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Nadya: When I was little, my mother said, "Nadya, go make me some money." People are approaching her, all the time, for modeling, acting. I said, "No, Mom. I didn't want anything to do with that stuff." My dad [was telling me], "Education, Nadya. That [other] stuff is phony. You don’t want anything to do with it. You go to school—that is the one thing you're going to have for the rest of your life. No one will take it away from you." I gravitate toward my dad. I want to mind my own business, become a psychiatrist.

Suze: That doesn't have to do with anything we were just talking about!

Nadya: It does. I began to associate saccharine-ness, phoney-baloney stuff—like the media and Hollywood—I associate it with a mom who I desperately sought approval from. On one side, I do want people to like me. I do care what people think because, in a way, I'm seeking approval from women to compensate for never feeling approved or liked by my own mother. On the other side, I’m hiding from the cameras and the fame because my mom wanted me to do that. Dad didn't, so we've got a complicated issue.

...

Oprah: My heart goes out to you. It really does. And I don’t care how much you’ve been villainized or how much people have judged you. What I feel in my heart is that your children deserve a chance.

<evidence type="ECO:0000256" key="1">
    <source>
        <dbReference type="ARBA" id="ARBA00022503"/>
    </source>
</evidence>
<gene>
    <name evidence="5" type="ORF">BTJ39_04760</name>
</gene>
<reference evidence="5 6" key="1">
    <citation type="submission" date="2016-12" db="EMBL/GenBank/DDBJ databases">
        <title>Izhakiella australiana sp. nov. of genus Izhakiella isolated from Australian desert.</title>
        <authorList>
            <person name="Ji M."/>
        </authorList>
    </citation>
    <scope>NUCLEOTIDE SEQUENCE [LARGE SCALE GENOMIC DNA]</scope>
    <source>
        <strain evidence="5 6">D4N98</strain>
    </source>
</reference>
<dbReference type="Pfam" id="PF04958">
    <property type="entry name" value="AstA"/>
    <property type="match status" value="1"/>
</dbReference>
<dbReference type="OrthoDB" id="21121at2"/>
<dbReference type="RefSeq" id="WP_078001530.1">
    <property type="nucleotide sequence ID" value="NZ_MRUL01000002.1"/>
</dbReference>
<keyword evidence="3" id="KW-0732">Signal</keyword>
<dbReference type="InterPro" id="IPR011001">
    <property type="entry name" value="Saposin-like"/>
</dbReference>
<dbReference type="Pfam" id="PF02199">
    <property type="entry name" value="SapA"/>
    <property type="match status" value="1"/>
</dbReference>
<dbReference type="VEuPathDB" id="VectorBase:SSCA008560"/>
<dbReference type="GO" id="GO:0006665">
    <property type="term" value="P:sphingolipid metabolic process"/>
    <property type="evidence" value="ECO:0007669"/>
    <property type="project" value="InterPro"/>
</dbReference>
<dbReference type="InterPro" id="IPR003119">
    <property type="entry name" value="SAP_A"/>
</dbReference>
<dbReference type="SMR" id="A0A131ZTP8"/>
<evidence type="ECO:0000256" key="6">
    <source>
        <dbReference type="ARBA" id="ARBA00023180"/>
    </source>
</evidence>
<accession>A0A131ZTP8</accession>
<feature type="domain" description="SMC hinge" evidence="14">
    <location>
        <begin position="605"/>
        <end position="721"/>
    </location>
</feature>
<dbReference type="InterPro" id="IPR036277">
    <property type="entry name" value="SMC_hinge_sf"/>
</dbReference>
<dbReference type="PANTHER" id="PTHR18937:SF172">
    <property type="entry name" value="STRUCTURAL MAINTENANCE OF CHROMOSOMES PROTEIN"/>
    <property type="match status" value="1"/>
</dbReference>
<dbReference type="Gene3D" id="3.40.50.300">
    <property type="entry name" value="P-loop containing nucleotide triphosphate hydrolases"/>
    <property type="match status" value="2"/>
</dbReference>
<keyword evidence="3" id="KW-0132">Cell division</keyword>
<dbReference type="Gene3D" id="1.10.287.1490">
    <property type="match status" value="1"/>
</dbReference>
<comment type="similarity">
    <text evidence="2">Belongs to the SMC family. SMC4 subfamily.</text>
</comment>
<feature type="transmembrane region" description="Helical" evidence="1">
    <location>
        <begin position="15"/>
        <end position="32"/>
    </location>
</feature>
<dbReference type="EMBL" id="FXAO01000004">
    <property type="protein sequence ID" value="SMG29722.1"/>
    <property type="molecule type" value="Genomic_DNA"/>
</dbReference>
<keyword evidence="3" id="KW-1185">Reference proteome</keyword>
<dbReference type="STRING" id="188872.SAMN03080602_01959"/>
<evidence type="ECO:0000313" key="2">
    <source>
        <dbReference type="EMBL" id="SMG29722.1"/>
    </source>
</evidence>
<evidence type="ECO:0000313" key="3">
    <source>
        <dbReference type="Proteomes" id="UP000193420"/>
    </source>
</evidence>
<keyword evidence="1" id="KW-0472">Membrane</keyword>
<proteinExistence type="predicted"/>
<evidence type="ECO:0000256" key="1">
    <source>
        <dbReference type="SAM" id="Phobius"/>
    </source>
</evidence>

Nadya: They do.

Oprah: Your children deserve a chance just like every child in the world—in this country and beyond our country—deserves a chance. And so I don’t think your children should be, you know, held in low esteem or villainized because of something that you did. Here is your one chance—because we’re rooting for you. I will go on national television and say I’m rooting for you, I want you to do well. But can you answer the question? Because there is a perception in the country that you were seeking attention. ... You know, you’re a pretty woman who looks like you might have had some work done, and I don’t know if you did or not.

Nadya: No surgery.

Oprah: But the perception when people see that...because all of [us] know work costs money. And the perception is that you are liking it—that all this somehow feels okay to you, that you’re seeking it in some way.
FROM: Money Powerhouse Suze Orman's Intervention with Octomom Nadya Suleman
Published on January 14, 2011

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